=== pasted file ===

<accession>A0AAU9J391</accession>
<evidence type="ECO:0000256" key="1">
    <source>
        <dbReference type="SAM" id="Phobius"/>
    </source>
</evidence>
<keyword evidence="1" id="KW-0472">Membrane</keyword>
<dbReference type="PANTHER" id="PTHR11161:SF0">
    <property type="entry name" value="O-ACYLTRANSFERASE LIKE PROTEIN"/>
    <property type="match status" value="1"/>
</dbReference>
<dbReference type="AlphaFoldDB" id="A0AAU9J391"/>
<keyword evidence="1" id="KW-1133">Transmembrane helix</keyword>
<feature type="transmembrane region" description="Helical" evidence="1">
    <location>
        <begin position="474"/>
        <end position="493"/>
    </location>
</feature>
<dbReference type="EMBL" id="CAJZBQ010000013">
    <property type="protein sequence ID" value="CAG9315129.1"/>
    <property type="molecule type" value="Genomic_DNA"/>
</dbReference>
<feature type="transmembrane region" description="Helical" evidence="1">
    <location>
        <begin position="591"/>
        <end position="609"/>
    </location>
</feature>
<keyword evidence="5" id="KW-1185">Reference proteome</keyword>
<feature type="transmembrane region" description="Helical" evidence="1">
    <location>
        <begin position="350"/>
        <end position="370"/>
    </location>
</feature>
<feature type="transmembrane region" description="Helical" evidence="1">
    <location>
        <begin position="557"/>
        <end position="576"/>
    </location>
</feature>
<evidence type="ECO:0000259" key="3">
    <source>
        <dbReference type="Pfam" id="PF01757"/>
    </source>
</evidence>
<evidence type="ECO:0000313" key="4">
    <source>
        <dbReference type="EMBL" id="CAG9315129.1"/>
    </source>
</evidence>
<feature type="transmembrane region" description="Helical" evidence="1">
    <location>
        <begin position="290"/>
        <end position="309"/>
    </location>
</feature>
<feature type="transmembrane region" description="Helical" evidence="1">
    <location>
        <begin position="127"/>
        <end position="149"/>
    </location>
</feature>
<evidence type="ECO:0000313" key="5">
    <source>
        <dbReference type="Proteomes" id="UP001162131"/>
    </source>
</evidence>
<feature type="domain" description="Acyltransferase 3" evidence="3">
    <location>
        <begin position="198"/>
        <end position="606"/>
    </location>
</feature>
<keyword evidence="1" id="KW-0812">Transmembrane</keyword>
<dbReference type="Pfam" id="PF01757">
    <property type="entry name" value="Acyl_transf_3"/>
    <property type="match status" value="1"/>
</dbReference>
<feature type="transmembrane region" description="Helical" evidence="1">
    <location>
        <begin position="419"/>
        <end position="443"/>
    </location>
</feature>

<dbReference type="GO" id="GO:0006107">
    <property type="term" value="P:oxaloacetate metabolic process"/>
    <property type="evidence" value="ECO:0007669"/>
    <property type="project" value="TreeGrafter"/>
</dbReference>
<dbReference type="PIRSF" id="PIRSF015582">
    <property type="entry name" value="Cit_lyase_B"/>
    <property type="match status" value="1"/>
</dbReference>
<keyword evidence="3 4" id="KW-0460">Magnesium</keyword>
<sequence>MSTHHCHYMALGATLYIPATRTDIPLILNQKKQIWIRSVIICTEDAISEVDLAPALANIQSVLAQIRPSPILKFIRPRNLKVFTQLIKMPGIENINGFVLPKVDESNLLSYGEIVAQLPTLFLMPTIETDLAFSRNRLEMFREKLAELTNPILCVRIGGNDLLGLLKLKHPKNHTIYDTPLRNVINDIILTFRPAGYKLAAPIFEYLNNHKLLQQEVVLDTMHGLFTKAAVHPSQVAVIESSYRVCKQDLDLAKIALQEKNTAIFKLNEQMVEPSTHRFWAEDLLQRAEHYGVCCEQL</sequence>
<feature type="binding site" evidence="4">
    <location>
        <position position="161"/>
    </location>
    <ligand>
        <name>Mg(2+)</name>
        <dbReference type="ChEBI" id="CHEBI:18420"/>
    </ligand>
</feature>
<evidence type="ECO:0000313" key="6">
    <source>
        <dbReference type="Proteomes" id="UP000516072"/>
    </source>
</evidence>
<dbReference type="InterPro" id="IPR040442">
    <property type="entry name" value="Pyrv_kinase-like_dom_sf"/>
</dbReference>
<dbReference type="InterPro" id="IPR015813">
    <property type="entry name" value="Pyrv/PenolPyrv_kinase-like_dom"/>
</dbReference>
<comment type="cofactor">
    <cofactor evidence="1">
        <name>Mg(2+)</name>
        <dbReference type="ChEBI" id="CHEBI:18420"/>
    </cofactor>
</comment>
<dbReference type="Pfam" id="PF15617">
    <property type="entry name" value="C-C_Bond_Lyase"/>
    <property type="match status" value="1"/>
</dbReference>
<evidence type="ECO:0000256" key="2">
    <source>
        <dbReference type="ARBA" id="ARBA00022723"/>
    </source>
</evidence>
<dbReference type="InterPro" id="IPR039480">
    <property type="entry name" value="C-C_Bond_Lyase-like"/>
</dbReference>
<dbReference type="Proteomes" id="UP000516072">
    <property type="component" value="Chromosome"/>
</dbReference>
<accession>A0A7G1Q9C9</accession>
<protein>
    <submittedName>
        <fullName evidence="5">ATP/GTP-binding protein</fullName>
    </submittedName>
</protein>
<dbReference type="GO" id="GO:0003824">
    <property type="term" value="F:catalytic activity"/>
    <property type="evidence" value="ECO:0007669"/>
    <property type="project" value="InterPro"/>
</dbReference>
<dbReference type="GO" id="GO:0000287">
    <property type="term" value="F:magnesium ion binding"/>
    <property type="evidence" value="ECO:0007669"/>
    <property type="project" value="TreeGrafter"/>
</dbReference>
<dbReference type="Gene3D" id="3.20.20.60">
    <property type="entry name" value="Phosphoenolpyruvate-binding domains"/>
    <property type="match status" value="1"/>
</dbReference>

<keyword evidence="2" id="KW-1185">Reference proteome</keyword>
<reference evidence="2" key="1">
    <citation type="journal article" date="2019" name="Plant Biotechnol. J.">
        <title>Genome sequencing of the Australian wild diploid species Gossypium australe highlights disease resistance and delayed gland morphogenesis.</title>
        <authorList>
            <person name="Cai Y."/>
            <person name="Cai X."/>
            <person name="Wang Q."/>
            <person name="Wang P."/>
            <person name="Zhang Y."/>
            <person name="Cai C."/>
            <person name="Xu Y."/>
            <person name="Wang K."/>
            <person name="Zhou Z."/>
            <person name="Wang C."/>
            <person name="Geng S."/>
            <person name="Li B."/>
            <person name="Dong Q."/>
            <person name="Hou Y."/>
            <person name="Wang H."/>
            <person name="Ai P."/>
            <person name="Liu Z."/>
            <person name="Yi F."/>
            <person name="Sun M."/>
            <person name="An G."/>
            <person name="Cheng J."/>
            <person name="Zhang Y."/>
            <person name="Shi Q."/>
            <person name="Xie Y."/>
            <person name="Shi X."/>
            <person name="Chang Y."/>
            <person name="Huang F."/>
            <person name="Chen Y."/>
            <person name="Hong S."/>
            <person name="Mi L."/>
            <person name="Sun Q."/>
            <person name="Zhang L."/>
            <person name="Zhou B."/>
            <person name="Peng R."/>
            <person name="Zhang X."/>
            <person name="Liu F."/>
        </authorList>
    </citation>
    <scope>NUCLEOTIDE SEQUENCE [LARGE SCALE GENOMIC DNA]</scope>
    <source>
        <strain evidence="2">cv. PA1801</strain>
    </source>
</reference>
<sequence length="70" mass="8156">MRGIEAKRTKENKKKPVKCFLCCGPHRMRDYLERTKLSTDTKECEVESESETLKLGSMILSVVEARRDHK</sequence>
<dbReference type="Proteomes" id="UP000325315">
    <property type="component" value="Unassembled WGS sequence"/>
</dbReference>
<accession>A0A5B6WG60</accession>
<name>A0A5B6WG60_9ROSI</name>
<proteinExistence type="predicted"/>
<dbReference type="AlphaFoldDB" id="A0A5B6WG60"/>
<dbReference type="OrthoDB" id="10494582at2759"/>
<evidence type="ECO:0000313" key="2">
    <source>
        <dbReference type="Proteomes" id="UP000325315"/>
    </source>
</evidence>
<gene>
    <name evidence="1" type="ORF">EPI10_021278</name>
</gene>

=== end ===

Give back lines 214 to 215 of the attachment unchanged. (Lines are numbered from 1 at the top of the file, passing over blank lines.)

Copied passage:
<dbReference type="AlphaFoldDB" id="A0A5B6WG60"/>
<dbReference type="OrthoDB" id="10494582at2759"/>